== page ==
The popular theory of slow & fast twitch muscle fiber training has been around for a very long time…

I would have to say from my own training experiences and many other hardcore lifters I have talked to over the years that to achieve maximum muscle strength, size and endurance, a power bodybuilder (you and me) should train both the slow and fast twitch muscle fibers.

A power bodybuilder is just a fancy description for the average gym rat. These are guys who don’t necessarily compete in powerlifting or bodybuilding but want the benefits of both. Their goal at the gym is to gain both size and strength. Look good, feel strong.

Our revered strength guru Fred C. Hatfield “Dr. Squat” who recently passed away this year confirmed the training of fast and slow twitch muscle fibers back in 1980.

He stated, “Bodybuilders in order to achieve the tremendous musculature that they possess have to do slow movements (reps), fast movements (speed reps), light and heavy poundage and everything in-between, thereby increasing the mechanisms of the muscle structure.”

It would be best to initially stick with lifts like the squat, bench press, deadlift and overhead press since they are compound lifts. These lifts will give you an idea of your total body muscle fiber type.

But if you’d like to attempt other smaller isolation lifts like arm curls, arm extensions and the like, go for it.

Determine Muscle Fiber Type

The rep tempo is 2 seconds in the positive phase and 4 seconds in the negative phase.

If a person can do 7 reps that would constitute a 50/50 average makeup of both fast and slow twitch muscle fibers. Achieving less than 7 reps indicates that the muscle is of the fast twitch variety and more than 7 suggests that the muscle is comprised mostly of slow twitch fibers.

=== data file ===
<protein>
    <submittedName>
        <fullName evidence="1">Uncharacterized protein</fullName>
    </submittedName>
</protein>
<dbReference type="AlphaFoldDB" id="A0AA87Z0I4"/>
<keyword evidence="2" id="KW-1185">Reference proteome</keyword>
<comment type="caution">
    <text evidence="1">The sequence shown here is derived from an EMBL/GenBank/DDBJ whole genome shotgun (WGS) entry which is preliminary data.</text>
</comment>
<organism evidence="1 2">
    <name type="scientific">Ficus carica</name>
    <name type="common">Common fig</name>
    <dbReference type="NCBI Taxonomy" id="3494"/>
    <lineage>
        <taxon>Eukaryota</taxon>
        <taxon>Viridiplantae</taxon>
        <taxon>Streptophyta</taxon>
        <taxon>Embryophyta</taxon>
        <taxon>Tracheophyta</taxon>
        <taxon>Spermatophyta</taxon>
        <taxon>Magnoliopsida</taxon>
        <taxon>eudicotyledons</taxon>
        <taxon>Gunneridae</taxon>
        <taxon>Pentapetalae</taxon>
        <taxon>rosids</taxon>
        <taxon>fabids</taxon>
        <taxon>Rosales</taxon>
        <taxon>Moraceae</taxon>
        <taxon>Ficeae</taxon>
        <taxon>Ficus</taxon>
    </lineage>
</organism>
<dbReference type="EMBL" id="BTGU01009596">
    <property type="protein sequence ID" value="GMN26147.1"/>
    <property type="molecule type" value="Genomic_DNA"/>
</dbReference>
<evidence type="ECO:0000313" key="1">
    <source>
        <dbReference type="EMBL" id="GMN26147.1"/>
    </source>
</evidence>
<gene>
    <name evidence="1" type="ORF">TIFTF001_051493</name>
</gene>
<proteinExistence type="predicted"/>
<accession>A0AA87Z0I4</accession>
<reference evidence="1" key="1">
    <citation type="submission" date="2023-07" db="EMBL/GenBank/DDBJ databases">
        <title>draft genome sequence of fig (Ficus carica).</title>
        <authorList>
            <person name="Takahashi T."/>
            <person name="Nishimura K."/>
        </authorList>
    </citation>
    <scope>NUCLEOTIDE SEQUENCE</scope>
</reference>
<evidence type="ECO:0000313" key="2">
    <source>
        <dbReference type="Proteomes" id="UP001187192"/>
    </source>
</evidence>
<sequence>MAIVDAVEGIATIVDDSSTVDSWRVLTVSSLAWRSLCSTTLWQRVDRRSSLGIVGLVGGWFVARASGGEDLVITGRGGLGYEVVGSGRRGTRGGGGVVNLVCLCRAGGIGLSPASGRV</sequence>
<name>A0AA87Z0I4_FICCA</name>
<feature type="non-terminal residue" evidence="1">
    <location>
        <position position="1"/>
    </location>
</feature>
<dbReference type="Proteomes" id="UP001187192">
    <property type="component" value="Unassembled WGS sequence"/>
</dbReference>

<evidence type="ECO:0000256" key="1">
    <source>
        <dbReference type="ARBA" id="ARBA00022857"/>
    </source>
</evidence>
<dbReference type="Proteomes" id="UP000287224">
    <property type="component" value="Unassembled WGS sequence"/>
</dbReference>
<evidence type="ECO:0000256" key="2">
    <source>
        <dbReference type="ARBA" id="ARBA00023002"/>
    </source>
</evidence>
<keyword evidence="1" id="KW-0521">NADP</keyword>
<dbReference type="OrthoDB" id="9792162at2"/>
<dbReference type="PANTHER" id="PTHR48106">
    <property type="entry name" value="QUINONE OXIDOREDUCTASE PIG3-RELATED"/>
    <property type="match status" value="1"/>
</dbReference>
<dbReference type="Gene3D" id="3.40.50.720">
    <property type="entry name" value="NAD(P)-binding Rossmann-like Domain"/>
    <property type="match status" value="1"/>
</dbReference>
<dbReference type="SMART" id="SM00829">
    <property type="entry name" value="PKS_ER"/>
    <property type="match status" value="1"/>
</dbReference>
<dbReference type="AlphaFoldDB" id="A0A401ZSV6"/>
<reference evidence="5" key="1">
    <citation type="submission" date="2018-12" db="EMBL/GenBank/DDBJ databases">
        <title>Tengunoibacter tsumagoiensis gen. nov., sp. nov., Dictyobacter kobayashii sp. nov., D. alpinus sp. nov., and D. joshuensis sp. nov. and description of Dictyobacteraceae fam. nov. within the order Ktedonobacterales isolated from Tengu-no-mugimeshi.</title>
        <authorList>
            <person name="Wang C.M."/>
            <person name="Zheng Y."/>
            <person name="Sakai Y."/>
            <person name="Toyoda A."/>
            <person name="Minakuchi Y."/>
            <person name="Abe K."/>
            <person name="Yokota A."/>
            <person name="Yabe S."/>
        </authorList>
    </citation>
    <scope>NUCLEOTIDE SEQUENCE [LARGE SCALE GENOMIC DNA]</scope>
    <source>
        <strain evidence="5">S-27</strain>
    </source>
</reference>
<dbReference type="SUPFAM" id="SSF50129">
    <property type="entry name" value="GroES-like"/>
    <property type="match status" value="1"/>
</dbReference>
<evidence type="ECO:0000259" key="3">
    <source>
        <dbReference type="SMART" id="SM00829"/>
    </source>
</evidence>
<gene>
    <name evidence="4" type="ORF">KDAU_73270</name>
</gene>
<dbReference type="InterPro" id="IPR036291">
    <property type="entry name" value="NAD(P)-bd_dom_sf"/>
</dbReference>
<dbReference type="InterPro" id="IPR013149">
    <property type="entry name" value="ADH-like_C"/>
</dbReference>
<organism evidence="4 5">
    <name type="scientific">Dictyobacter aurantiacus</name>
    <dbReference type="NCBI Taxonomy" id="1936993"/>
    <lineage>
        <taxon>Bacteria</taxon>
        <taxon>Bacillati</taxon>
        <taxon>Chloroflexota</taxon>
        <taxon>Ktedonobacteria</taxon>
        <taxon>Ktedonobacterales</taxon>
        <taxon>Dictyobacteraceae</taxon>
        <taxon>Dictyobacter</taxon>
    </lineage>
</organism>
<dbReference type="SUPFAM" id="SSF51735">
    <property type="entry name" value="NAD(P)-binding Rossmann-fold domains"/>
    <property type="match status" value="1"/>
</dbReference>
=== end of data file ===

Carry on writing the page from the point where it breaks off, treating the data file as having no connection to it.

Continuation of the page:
A great example that demonstrates the tremendous difference between fast and slow twitch muscle fiber types can be found with an old friend of mine. Years ago, this guy could barbell back squat 405 pounds for 20+ reps and without any type of specific warm-up prior. I’m telling you, he was a BEAST.

I’m not talking partial squats either (barely a 1/8th movement). He would take each and every rep down to where his glutes were 12 inches from the floor. ATG style. As well he could do 450 pounds for 15 reps!

But this is where things get strange…the thing was that he could never do more than about 530 pounds for a single effort in the squat (void of knee wraps, lifting suits etc.).

Based on the reps he was cranking out with 405 lbs. and more, you’d think he was doing 600-700 pounds for 1 or 2 reps but that was not the case.

Obviously, he had a lot more ‘slow twitch’ involvement going on than fast twitch.

His rep strength with heavier loads was better than most but his 1RM just never seemed to make sense.

The only explanation for this dramatic difference is muscle fiber type.

I too find this with myself. I have better than average strength endurance on most lifts and exercises compared to others but once I get closer to my 1RM, my strength seems to go out from underneath me much like my old buddy.

One solution I found to work very well as far as recruiting both the fast and slow twitch fibers was a combination of the following sets and reps.

Slow-twitch Sets:
Set 1. Lightest weight – 15 reps
2. Add weight – 12 reps
3. Add weight – 10 reps
4. Add weight – 8 reps

Fast-twitch Sets:

Set 5. Add weight – 7 reps
6. Add weight – 6 reps
7. Add weight – 5 reps
8. Add weight – 4 reps plus 1 or 2 forced reps.

Many others have used the above sets and reps scheme with very good results on one compound exercise (Barbell back squats, Flat bench presses and Barbell curls etc.) only for a select muscle group.

In the past, I’ve switched the order of sets around and began with the Fast-twitch Sets first after a brief warm up period and then finished up with the Slow-twitch Sets. Play with it yourself and see what gives you the best results!

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